What changes happened in July, 2020?

From 1 July, 2020, the previous Special Authority approval was replaced with a new form that includes two different sets of funding criteria based on the patients age (Figure 1):21

  • Infants up to 12 months of age – applications can be made by any relevant practitioner (including dietitians, paediatricians, paediatric gastroenterologists, paediatric immunologists, general practitioners, nurse practitioners or nurse prescribers)
  • Children 12 months of age and older – applications need to be made by a paediatrician, paediatric gastroenterologist or paediatric immunologist, or by a dietitian on the recommendation of one of these specialists

In addition, new criteria were applied to both age groups (Figure 1):21

  • Access criteria now includes children with ultra-short gut and severe immune deficiency
  • Access criteria requires the following information:
    • Whether the child’s cows’ milk protein allergy/intolerance is IgE-mediated or non-IgE-mediated;
    • That AAF is required for a nutritional deficiency;
    • That there has been a period of three months since the previous application for AAF; and
    • In cases where eHF has previously been trialled:
      • A valid Special Authority number for eHF; or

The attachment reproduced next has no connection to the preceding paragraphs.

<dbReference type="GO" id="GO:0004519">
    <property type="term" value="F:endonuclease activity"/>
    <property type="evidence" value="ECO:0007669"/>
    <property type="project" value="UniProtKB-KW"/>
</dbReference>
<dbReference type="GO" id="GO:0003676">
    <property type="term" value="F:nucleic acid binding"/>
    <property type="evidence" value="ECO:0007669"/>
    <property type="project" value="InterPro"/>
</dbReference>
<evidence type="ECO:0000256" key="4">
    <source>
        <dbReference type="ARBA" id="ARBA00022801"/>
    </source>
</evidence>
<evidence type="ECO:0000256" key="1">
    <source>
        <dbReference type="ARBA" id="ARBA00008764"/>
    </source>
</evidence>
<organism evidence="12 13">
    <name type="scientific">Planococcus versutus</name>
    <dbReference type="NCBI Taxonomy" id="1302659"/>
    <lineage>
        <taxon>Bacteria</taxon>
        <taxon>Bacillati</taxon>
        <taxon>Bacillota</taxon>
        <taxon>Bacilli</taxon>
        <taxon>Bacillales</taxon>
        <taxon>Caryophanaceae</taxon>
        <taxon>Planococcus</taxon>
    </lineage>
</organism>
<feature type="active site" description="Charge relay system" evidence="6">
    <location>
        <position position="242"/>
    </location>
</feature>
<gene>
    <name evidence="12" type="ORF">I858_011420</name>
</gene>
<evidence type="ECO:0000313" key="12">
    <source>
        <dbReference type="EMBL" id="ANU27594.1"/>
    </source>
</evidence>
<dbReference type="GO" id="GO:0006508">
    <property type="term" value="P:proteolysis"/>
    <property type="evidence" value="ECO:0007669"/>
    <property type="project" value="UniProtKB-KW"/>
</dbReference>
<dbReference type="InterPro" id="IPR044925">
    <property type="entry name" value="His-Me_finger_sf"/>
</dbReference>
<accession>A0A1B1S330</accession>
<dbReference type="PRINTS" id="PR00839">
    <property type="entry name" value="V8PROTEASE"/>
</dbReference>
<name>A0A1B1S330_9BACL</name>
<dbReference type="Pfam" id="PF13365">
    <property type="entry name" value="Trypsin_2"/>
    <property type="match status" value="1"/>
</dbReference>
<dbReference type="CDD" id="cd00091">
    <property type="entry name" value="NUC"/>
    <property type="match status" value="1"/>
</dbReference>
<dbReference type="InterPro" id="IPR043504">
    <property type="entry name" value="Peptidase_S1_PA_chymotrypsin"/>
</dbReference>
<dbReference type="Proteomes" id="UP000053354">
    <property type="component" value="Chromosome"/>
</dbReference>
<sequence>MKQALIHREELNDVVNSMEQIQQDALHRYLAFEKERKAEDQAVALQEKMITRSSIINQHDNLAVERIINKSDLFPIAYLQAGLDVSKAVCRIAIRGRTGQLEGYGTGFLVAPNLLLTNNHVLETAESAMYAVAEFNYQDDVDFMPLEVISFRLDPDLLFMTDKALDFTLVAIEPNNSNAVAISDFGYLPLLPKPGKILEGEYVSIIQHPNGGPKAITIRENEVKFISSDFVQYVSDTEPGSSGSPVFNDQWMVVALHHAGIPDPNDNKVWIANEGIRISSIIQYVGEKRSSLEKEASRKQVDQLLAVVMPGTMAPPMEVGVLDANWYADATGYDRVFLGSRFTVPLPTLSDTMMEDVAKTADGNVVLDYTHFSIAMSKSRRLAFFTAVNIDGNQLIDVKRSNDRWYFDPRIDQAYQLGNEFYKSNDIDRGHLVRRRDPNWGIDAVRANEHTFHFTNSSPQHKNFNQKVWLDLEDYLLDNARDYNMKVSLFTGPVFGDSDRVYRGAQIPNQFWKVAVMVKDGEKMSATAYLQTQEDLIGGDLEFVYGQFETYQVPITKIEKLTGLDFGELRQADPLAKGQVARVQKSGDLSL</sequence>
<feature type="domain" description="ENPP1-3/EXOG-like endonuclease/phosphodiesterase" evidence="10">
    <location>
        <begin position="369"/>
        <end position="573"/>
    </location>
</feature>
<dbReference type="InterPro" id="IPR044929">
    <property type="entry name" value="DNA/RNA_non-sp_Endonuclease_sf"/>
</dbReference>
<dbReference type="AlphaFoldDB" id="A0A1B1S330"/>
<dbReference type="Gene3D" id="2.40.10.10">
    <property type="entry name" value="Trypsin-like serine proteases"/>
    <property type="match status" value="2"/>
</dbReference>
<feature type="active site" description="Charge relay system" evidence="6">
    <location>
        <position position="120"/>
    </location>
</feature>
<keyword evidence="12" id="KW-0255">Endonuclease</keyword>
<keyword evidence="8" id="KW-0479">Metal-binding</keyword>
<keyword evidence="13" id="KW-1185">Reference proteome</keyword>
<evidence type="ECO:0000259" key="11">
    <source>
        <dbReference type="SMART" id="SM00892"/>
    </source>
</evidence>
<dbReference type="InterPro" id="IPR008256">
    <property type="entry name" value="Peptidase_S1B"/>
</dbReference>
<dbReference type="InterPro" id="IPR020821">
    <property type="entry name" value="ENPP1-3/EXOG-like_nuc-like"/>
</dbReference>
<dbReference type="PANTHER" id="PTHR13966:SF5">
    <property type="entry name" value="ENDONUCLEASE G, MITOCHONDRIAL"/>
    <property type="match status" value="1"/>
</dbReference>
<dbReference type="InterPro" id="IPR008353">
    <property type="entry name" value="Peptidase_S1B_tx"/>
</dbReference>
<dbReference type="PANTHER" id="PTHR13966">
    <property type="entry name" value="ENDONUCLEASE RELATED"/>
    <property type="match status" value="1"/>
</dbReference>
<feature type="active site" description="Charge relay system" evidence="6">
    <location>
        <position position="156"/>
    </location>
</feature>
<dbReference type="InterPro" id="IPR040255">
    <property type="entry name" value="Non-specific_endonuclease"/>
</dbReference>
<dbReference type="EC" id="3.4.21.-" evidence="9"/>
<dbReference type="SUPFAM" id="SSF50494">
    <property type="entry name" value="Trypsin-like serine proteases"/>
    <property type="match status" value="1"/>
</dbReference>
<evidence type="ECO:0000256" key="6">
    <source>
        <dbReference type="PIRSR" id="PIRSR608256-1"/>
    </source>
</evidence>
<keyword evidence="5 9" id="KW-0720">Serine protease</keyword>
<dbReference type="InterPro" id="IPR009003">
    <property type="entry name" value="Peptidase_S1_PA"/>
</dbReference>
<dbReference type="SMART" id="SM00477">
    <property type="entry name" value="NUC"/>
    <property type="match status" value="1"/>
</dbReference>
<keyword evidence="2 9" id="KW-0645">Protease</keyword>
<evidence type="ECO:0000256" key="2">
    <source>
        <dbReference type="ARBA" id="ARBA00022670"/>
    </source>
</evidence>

• The trial has occurred in an inpatient setting

Initial application

(Approvals valid for six months)

Renewal for infants aged <12 months

(Approvals valid for six months)

Renewal for children aged ≥12 months

(Approvals valid for six months)

Figure 1. Special Authority criteria effective from 1 July, 2020 for funded amino acid formula (AAF) in children with CMPA who require formula.21

* This criteria likely applies to children with non-anaphylactic IgE mediated CMPA, where a single inpatient trial of 20 mL of eHF is suitable to establish the need for AAF.

Including eosinophilic oesophagitis, ultra-short gut and severe immune deficiency.

** Dietitians must have consulted with a paediatrician, paediatric gastroenterologist or paediatric immunologist within the last 12 months. AAF, amino acid formula; CMPA, cows’ milk protein allergy; eHF, extensively hydrolysed formula.

These changes allow any relevant prescriber, to make AAF funding applications in primary care for infants aged under 12 months. However, the criteria, in place since 1 July, 2020, also mean that general practitioners and other primary care prescribers are no longer able to apply for a child’s AAF funding renewal once they are aged 12 months or older. Children likely to still be using AAF when they reach age 12 months will need to be referred to a dietitian, paediatrician, paediatric gastroenterologist or paediatric immunologist for a new Special Authority application to be completed.

Patient information is available from the Australasian Society of Clinical Immunology and Allergy:


Thank you to Dr Jan Sinclair, Paediatric Allergy and Immunology Specialist, Auckland DHB for expert review of this article.

N.B. Expert reviewers do not write the articles and are not responsible for the final content. bpacnz retains editorial oversight of all content.

Fiona McLean 29 Nov 2019 19:35
The Editor 3 Dec 2019 10:07
Bushra Wahid 6 Sep 2021 21:59